Science, which initially rejected the Big Bang as inserting God
Please stop this ‘collectivist’ language. Some scientists initially rejected it. Not “science” itself.
But more obvious is that we create new causal chains - as long as we postulate the existence of “free will”. Every new causal chain is something that is “uncaused” by the existing state of the affairs.
One could disagree with this in two ways: 1) Free will is an illusion, so the events are caused by the agents who are part of the system previously in time. 2) Free will is due to the brute fact of God (God making us from nothing and holding us in being each moment or else we would cease to exist, i.e. returning back to nothing), and so God is ultimately responsible for every action. Hence everything that begins to exist has a cause, no exceptions.
But you cannot demonstrate that God exists.
It seems to me God’s existence can only be known by experience, i.e. God must reveal himself. Hence Fr Larry Richards exhorts us to spend time before the Blessed Sacrament in prayer (i.e. physically in church before the Tabernacle), and assures us that if we do this, God will reveal Himself.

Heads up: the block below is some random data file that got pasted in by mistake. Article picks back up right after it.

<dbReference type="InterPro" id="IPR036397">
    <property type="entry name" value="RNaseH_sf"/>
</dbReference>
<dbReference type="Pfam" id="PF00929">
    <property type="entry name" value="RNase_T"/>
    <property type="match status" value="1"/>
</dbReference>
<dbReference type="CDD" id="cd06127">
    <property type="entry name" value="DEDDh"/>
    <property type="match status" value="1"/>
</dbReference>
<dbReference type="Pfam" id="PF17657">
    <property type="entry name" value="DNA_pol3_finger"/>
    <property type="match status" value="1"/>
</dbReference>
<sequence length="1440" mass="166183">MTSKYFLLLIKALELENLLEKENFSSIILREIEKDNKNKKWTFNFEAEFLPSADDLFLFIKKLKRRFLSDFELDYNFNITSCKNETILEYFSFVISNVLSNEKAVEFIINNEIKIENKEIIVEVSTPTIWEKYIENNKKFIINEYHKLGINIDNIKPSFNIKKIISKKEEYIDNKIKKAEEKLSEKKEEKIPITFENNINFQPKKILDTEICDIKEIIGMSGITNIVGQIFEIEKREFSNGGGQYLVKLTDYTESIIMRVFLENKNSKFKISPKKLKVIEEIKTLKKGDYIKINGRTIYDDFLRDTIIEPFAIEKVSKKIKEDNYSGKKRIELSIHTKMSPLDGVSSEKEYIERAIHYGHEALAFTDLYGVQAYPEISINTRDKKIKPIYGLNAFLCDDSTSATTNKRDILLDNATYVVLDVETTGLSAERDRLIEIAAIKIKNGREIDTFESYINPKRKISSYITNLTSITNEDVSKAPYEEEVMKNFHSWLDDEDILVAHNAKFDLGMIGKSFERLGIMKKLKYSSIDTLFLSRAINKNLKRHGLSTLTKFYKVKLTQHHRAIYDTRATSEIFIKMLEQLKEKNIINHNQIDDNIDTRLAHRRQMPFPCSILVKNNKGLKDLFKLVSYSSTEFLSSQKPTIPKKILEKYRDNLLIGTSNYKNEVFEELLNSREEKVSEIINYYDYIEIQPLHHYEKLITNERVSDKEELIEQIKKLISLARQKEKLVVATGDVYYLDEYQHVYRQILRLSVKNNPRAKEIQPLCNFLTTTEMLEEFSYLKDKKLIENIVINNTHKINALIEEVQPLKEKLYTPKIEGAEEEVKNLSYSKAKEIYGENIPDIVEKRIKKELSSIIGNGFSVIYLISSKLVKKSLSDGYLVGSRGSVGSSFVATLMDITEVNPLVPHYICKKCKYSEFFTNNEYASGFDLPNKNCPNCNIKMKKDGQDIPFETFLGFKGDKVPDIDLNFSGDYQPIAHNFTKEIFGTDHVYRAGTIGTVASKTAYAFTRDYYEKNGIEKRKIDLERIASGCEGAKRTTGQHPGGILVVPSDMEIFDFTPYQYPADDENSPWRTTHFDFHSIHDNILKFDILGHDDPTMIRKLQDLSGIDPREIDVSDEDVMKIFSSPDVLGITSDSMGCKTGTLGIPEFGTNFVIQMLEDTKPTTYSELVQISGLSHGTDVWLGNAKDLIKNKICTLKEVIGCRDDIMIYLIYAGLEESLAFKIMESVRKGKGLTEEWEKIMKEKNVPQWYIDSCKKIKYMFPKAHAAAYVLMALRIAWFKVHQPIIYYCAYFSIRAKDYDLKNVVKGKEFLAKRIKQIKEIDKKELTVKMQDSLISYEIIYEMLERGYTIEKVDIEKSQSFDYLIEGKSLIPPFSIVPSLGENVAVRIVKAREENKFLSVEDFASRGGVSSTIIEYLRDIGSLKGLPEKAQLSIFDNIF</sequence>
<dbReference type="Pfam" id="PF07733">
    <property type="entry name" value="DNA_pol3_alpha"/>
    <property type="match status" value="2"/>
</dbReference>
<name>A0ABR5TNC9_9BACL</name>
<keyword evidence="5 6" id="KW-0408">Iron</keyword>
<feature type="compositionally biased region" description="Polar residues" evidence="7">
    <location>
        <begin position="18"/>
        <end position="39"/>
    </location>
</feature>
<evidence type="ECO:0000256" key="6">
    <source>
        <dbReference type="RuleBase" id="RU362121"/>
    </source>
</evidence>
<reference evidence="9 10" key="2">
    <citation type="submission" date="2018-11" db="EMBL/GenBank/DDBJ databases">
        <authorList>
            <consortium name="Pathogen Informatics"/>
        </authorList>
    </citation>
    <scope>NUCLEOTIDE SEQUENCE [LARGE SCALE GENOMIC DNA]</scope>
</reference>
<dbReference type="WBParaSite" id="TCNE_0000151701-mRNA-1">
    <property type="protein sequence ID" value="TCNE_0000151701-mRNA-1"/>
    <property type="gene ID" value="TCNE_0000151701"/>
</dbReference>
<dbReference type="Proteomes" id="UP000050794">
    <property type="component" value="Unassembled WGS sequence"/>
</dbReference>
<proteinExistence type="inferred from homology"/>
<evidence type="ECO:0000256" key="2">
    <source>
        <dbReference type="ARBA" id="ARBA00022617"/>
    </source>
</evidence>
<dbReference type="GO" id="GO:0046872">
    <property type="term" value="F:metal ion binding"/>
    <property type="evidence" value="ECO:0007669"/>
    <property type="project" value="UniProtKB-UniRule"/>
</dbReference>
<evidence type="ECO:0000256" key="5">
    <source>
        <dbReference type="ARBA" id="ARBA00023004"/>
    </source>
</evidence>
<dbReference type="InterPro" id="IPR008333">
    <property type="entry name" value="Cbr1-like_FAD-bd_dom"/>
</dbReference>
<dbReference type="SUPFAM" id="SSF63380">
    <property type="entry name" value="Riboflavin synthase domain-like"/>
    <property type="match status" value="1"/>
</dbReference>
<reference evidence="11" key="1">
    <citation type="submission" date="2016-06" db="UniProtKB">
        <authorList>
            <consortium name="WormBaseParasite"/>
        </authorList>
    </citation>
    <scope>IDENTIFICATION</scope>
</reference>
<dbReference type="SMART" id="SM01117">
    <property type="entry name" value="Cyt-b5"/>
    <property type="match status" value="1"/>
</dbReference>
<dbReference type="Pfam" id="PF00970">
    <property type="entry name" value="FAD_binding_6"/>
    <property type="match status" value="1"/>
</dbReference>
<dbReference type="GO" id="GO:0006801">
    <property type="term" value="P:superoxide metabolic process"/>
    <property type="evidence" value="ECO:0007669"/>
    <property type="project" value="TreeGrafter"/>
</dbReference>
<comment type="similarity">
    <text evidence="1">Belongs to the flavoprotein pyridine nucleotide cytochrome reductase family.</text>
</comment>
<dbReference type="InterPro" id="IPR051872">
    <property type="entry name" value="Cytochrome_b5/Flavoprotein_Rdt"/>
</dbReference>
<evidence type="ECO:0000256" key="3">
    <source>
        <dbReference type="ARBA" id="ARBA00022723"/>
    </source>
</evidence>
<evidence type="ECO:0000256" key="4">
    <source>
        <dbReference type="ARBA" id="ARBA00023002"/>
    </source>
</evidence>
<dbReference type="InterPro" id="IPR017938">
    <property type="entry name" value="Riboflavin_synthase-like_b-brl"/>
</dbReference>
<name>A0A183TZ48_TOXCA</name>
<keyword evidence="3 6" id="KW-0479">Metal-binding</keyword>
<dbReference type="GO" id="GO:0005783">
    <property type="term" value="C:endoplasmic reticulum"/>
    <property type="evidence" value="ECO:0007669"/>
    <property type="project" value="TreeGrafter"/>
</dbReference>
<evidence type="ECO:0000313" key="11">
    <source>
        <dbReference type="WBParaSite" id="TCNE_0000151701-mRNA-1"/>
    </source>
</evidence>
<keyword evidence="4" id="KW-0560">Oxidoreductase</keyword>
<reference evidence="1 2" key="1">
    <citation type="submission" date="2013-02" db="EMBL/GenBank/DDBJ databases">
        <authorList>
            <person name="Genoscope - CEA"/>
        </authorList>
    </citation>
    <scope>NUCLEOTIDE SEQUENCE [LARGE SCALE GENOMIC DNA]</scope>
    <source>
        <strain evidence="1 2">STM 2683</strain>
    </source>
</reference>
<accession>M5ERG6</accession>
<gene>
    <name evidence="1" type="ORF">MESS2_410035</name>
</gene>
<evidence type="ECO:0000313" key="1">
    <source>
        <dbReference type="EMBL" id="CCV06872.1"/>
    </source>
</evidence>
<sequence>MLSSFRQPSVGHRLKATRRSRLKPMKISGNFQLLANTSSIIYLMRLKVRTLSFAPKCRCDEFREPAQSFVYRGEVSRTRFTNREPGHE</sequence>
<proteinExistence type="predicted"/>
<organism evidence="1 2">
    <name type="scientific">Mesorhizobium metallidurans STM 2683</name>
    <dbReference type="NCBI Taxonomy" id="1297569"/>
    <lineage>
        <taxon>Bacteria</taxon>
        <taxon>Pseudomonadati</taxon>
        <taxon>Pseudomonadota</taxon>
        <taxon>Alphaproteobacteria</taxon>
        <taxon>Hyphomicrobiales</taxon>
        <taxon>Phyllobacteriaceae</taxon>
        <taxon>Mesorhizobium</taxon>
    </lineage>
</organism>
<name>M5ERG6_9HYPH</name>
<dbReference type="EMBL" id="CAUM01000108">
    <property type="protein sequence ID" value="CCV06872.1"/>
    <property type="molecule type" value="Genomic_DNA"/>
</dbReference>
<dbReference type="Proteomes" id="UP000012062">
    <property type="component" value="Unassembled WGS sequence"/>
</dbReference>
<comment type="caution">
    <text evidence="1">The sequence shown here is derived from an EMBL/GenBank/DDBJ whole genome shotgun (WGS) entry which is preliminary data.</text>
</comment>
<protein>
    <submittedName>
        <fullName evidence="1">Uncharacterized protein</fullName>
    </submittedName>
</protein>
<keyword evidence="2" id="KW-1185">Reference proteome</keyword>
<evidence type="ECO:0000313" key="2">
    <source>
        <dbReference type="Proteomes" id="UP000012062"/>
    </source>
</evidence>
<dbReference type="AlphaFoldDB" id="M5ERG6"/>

Even the word “exists” is undefined in this context.
I think the underlying assumption is that a being exists if it can be clearly identified and experienced or observed. So we do not need to insist that ‘to exist’ means ‘to be composed of matter or energy’, etc.
Nothing is the absence of anything.
Strictly speaking, this is incorrect. Put mathematically, x-x is different from 0. “x-x” is the absence of anything (“don’t have whatever you’re thinking of”), whereas “0” is the abstraction to refer to ‘nothing’. We commonly say x-x = 0, but this is literally an equivocation (or else a definition), us declaring the two to mean the same thing. But they literally are not the same thing.
[Nothing] is something any of us can conceive of.
This is again incorrect. A catholic priest pointed out to me years ago when I said ‘I wish I were dead’ (or ‘I wish I never existed’) that “No, you don’t: You just wish you weren’t in your present state. None of us have experienced what it is to be dead, so we don’t know what that’s like. Being is the only state we have ever experienced. We have no idea what non-being is.” This is a technical point, but important for critical thinking. ‘Nothing’, like 0, is an abstraction commonly defined as ‘not anything’, but we don’t actually conceive of it. Similarly, Jean Danielou wrote a book called /God and the Ways of Knowing/ explaining that all our knowledge of God is actually negative – that we cannot conceive of God, and consequently all our knowledge is about what God is not – e.g. God is not finite, not human, not capricious (subject to fickle emotional changes), etc. We can know aspects of God, e.g. that He is three persons yet one being, but we cannot know God in His entire nature.
So we must be clear about what we actually are thinking, lest we tempt skeptics to ridicule us.